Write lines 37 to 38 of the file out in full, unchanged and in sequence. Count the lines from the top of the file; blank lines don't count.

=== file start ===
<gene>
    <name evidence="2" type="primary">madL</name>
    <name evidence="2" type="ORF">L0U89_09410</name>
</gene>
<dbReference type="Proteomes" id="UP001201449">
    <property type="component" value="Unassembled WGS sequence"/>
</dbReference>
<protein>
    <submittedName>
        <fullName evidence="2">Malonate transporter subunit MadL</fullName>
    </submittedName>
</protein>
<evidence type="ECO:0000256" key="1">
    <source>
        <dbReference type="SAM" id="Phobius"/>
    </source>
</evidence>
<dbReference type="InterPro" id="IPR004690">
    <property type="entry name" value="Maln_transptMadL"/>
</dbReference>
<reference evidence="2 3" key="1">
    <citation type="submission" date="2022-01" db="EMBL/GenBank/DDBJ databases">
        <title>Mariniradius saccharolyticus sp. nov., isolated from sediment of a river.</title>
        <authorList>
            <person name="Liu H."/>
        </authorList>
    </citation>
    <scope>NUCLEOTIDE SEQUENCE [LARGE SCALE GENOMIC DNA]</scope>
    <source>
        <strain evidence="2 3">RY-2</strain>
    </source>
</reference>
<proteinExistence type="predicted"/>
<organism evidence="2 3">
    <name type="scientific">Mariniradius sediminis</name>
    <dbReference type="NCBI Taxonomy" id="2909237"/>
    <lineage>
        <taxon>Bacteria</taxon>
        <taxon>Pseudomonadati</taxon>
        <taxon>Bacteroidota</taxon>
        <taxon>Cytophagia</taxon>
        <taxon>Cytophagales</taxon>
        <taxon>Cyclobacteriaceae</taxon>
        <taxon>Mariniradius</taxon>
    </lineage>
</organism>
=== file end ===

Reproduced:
    <lineage>
        <taxon>Bacteria</taxon>